The rift between Turkey and its biggest military ally the U.S. is continuing over two major issues. One is the ongoing activities of Fethullah Gülen, the U.S.-resident Islamist preacher accused of being behind the military coup attempt of July 15, 2016. The other is Washington’s decision to collaborate in Syria with the People’s Protection Units (YPG) as the ground force against the Islamic State of Iraq and the Levant (ISIL).
The YPG is considered the Syria extension of the outlawed Kurdistan Workers’ Party
(PKK), which has been involved in a three-decade fight against NATO
member Turkey and is also designated as a terrorist group by the U.S.
In an Aug. 1 statement, U.S. Secretary of State Rex Tillerson praised the efforts of President Donald Trump’s anti-ISIL coalition envoy Brett McGurk, despite Turkish protests against McGurk’s statements on July 29 accusing Turkey of turning a blind eye to al-Qaeda members using the Turkish border to cross into Syria, particularly to the town of Idlib, as well as sending tens of thousands of arms there, which is not helping U.S. efforts. In the same statement, Tillerson also praised U.S. Ambassador to Turkey John Bass for his efforts to keep relations with Turkey on track against all odds.
He has a point there, but that is not the main issue. The main issue is the U.S.’s strategy in Syria to defeat ISIL not by not sending GI Joes but by using the PKK
militia as a ground force through the U.S. Central Command (CENTCOM) and coordinated by McGurk.
As one of the world’s most resilient illegal organizations, the PKK
- which was established in 1978 as a Marxist-Leninist organization aiming to carve a Kurdish state out of Turkey, Iran, Iraq and Syria – has agreed to mobilize all of its forces to act as infantry for the U.S., which they used to claim was an “imperialist” power until a few years ago. Indeed, it was the CIA
that helped Turkey’s National Intelligence Agency (MİT) arrest PKK
founder Abdullah Öcalan as he left the Greek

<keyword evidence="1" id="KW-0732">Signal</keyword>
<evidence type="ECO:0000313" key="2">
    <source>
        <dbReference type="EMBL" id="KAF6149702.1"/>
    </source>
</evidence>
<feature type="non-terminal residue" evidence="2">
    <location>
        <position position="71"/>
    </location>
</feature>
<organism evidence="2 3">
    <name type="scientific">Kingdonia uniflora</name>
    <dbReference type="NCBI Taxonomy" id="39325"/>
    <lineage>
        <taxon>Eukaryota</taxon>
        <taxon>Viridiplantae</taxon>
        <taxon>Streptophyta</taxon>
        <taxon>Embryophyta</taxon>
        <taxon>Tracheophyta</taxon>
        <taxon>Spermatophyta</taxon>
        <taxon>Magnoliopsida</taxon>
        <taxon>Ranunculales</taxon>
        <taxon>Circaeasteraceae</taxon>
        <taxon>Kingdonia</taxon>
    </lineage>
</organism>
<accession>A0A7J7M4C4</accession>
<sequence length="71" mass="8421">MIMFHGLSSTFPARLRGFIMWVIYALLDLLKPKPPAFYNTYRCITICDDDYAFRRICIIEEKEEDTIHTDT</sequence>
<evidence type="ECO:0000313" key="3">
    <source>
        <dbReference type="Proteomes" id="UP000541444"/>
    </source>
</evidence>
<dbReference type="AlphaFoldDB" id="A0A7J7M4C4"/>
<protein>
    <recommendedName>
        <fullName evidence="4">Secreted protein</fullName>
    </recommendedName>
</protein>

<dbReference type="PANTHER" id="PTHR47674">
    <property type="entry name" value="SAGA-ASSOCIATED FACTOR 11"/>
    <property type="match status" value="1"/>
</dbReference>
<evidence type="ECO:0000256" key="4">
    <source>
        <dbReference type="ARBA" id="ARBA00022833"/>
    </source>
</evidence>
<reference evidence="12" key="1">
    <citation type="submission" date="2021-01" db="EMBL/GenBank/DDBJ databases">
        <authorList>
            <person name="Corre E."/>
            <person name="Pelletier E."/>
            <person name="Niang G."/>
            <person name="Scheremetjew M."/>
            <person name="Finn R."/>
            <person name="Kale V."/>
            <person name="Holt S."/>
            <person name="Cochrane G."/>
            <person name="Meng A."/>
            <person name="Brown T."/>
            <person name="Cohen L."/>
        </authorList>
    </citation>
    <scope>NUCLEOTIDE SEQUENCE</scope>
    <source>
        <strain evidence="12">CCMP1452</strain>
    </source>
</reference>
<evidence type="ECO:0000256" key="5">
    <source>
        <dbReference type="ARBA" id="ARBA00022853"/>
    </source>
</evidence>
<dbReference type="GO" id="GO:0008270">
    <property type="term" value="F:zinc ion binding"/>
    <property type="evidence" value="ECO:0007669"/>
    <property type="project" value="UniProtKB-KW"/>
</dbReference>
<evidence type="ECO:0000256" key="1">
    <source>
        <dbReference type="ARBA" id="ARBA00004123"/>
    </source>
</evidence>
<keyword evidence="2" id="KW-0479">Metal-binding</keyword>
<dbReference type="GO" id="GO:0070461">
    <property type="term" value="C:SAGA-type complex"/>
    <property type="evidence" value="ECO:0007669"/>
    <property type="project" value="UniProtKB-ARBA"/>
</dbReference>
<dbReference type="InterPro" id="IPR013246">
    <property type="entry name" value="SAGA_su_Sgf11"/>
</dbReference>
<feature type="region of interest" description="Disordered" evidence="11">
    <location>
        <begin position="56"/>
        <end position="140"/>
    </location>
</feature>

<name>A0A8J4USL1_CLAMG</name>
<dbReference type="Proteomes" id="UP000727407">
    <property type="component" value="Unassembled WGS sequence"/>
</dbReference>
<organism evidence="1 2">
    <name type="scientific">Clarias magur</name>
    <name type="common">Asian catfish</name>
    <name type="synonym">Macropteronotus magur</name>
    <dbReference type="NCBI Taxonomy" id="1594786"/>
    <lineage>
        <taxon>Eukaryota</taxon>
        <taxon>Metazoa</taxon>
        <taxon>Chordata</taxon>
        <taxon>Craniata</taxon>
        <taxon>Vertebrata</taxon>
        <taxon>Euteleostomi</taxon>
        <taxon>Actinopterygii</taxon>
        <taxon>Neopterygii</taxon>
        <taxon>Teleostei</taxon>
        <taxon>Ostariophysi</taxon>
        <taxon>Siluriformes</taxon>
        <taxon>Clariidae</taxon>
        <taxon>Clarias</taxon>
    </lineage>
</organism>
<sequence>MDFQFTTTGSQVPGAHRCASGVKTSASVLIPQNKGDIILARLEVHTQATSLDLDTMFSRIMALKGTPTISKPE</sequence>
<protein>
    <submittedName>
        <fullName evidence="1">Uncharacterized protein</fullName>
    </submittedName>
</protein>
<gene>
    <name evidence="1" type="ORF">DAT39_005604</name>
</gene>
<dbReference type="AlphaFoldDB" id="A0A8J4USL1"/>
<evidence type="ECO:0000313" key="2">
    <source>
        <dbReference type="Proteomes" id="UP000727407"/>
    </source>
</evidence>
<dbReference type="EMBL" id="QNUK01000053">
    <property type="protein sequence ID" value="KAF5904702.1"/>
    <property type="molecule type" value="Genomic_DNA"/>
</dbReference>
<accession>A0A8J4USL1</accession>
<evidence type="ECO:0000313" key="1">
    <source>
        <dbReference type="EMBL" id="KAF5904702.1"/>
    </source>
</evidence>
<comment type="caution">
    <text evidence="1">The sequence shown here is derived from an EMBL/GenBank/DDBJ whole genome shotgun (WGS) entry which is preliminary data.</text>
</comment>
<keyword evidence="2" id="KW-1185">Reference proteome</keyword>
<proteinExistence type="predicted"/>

Embassy in Kenya back in 1999.
sees a golden opportunity in the Syria civil war to establish the first autonomous Kurdish region under its own control. The other one is the Kurdistan Regional Government (KRG) in northern Iraq, which is under the control of traditionalist Iraqi Kurdish leader Masoud Barzani. This is the reason why the PKK
abandoned the proxy dialogue with the Turkish government carried out under - then prime minister, now president - Tayyip Erdoğan.
Erdoğan was not too happy with the dialogue either, and it collapsed in 2015 with the resumption of the PKK’s acts of terror in Turkey after a pause of nearly three years. At almost the same time as the collapse of the dialogue process, Turkey opened its strategic İncirlik Air Base to the flights of the U.S.-led coalition against ISIL. Indeed, Ankara
is also an active member of the anti-ISIL coalition, with its military officers taking part in the coalition’s operations center in Doha, Qatar.
In the hope of avoiding Turkish objections, the Americans established the Syria Democratic Forces (SDF) front with the participation of some Arab tribes, but the main body in the SDF remained the YPG.
The question is whether the U.S. can help provide autonomy for Kurds in Syria once ISIL is defeated. The answer is no, because ultimately the territory does not belong to the U.S. In the end, it will still be Syrian territory. The decision will therefore be up to the Syrian government, which currently owes its survival to the support of Russia
itself knows this. When the time comes, the PKK’s chiefs in their headquarters in the Kandil Mountains of Iraq, near the Iranian and Turkish borders, know who they have to agree with for autonomy. When the time comes, the Americans can only suggest such a move to the Russians and to the Syria government.
So in the end, all that the U.S. is doing now is empowering the PKK
against its NATO
ally Turkey, whether it be for the good cause of defeating ISIL without getting American